Sunday, August 30, 2015

Engagement from the Start: Launching Your Year of Learning Considering Time, Choice, and Space

It’s that time once again, and I have to say, this year I feel ready.

I have been thinking a lot about what this back to school post would contain. After all, there is so much to think about, and so many ideas to share.

But then I stumbled upon a blog post that Nancie Atwell wrote for Valerie Strauss in the Washington Post.  She was writing about the term innovation, and what it means to education. In the piece Atwell (2015) wrote,

“I’d like to reclaim the term. Methods, created by teachers in a quest to develop students’ skills and understandings, are the essential innovations. In my 40-year career as a middle school English teacher, the simplest and most powerful innovation was to give my students time and choice as writers and readers."

And I thought, that’s it.  Of course Nancie Atwell would remind me of what matters most when thinking about back to school, and about daily reading and writing instruction.  The greatest innovations we as teachers have are time and choice, and I would add, space.

Readers and writers need time to write.  They need to be able to make choices and decisions about what they are reading and writing, as well as choose the tools, strategies, and materials that they will use.  Readers and writers will also need a space that supports them -- physically, emotionally and cognitively. Back to school requires us to consider how we will launch the year, cultivate engagement in all our readers and writers, and give them time, choice, and space to flourish.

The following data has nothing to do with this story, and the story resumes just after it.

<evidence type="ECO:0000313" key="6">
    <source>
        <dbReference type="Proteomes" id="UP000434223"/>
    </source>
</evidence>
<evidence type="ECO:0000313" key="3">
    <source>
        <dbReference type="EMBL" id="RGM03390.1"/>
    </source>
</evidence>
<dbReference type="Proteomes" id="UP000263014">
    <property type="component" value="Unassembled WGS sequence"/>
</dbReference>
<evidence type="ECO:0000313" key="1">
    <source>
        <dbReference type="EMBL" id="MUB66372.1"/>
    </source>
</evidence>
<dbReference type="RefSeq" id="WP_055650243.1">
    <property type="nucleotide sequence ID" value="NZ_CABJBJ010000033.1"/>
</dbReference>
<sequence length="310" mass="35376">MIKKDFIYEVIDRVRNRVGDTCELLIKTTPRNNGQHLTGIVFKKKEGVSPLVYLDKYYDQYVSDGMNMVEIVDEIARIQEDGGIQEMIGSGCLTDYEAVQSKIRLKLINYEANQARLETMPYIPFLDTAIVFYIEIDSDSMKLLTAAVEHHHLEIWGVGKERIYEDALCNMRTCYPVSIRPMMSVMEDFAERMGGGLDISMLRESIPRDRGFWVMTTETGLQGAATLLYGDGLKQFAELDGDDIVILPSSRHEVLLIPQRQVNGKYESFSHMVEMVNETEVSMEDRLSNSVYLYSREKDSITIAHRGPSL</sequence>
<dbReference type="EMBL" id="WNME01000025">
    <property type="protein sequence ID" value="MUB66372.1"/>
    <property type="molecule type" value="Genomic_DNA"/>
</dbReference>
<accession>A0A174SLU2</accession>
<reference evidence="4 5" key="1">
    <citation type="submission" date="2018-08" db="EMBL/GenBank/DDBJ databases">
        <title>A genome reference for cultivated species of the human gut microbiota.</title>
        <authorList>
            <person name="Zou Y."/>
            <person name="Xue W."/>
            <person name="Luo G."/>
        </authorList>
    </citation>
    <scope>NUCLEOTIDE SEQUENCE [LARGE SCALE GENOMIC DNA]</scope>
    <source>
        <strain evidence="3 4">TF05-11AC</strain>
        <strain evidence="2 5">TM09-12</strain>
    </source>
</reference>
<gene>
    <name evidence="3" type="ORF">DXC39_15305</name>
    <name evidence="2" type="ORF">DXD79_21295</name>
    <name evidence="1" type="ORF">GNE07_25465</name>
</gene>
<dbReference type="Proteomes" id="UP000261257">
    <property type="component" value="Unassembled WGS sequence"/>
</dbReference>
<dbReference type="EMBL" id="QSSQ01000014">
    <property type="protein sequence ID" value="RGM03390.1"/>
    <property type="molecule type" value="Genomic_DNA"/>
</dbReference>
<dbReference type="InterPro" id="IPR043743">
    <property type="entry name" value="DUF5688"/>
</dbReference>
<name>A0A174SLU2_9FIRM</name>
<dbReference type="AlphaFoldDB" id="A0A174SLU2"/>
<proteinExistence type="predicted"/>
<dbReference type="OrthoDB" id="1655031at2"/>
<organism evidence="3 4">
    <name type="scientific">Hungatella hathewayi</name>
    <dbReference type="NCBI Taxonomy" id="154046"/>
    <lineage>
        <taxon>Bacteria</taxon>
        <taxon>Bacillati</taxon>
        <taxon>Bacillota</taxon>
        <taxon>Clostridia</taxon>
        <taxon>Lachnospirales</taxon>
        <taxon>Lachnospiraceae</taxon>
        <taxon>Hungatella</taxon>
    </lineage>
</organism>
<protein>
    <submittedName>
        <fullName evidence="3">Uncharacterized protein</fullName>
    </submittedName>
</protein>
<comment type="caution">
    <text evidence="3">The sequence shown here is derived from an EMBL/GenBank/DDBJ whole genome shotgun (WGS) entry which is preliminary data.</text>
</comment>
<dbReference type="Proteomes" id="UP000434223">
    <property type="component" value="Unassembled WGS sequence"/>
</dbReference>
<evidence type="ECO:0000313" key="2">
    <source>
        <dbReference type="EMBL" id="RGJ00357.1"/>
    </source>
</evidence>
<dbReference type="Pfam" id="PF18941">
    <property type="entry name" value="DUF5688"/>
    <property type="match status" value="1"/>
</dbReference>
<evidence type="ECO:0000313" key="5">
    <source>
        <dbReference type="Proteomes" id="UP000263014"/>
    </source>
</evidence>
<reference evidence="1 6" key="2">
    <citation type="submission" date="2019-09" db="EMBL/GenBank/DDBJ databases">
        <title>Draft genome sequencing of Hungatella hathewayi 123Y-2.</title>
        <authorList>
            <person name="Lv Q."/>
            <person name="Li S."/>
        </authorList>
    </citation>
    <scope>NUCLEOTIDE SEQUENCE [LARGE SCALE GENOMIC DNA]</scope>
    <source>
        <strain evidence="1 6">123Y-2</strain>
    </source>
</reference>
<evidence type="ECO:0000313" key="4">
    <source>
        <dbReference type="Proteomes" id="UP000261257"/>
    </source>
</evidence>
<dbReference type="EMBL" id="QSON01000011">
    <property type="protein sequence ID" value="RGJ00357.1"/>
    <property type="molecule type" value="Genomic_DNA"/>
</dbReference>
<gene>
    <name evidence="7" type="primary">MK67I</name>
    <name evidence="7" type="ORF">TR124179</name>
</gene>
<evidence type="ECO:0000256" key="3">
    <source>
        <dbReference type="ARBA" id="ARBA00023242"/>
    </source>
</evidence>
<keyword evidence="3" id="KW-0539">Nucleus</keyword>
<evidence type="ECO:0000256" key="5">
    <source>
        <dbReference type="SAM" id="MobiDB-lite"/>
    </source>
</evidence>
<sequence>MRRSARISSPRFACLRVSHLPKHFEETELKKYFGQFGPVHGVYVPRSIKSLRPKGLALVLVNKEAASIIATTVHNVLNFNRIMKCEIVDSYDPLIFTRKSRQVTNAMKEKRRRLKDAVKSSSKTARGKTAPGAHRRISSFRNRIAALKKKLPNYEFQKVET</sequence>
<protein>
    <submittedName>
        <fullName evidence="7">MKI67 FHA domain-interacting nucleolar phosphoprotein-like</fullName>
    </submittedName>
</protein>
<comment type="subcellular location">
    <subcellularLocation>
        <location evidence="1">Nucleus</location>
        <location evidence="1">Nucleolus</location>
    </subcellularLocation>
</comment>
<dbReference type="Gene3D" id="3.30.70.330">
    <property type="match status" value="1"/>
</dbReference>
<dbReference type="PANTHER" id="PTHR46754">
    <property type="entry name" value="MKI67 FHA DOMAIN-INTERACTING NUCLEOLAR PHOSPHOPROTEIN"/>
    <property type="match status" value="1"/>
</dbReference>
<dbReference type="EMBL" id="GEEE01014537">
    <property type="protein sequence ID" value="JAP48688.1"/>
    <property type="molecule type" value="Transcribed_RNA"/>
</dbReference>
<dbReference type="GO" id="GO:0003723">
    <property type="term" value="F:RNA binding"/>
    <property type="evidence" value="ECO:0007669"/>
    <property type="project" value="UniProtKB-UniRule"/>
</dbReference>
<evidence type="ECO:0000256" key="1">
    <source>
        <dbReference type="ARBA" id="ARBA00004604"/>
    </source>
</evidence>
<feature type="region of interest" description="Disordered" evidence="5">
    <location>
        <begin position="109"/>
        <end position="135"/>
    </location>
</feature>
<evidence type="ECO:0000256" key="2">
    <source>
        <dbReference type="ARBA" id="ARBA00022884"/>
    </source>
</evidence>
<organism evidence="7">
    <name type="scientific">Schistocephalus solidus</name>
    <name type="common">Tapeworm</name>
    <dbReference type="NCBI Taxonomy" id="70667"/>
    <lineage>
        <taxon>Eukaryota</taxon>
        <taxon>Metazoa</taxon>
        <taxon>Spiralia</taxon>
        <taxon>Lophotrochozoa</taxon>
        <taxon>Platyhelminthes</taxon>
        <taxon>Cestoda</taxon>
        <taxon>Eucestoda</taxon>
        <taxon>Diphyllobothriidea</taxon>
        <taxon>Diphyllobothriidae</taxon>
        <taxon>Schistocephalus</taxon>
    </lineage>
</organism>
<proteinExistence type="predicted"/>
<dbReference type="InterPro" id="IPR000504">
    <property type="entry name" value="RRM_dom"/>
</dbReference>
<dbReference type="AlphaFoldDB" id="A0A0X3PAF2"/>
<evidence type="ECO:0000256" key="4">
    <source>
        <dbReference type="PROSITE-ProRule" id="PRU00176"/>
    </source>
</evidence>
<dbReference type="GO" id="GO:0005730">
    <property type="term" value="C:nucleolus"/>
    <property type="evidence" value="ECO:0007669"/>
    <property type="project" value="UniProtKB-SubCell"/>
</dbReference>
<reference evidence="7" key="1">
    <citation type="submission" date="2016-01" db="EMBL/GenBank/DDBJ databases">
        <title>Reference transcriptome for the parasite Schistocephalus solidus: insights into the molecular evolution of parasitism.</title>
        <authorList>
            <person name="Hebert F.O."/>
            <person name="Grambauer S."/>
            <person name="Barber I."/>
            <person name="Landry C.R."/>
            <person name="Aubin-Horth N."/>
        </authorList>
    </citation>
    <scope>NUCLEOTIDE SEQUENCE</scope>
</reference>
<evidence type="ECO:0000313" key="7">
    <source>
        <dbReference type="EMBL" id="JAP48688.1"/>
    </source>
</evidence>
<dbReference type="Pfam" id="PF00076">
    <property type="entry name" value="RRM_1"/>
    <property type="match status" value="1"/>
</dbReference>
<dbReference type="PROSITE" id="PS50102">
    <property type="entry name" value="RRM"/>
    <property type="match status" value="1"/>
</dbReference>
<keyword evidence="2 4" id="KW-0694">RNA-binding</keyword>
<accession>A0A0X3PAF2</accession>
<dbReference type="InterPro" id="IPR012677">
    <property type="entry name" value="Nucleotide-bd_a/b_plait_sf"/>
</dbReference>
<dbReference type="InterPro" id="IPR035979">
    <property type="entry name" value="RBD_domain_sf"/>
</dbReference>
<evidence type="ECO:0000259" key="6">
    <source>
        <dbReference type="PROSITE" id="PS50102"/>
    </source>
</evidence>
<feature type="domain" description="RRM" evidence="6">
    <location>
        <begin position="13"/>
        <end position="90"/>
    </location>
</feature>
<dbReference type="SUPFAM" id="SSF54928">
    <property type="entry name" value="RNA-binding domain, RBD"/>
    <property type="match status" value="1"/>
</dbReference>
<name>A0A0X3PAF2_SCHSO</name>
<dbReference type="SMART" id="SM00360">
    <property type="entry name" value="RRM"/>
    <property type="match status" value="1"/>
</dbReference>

Considering Space:  Preparing for the Year
I define space as the physical space and arrangement of the room, the emotional space, the cognitive space, and the materials and resources within the space.  These are four things that I do in preparation for the school year:

  1. Create an Engaging, Aesthetically Pleasing, 

and Functional Physical Environment:  

The physical arrangement of a classroom sets the tone for learning, so consider the use of classroom physical space wisely.  Arrange furniture in a way that allows for learning differences (for example, allowing a more distractible student to face a quieter or less busy wall or section of the classroom, or considering teacher proximity for a student needing more support) and carefully consider the flow of the room.  Leave room for transitions and movement, and create areas or “nooks” that will support independent practice or collaborative endeavors.  Also consider how wall space is used. If possible, paint rooms using neutral colors in warm hues for younger students, and use cool colors for older students. Don’t operate in extremes – completely blank walls or completely covered walls.  Walls should contain some charts and other visuals that provide students with pertinent information (such as an anchor chart from a recent lesson) or motivation (such as a class motto, quote from a writer, or other inspiring thought). Think less is more, and ask yourself, would I want to and could I do my best reading and writing, thinking and learning in this room?  If the answer is no, consider what you need to do to create an appealing and engaging physical space, and if yes, you are set to go.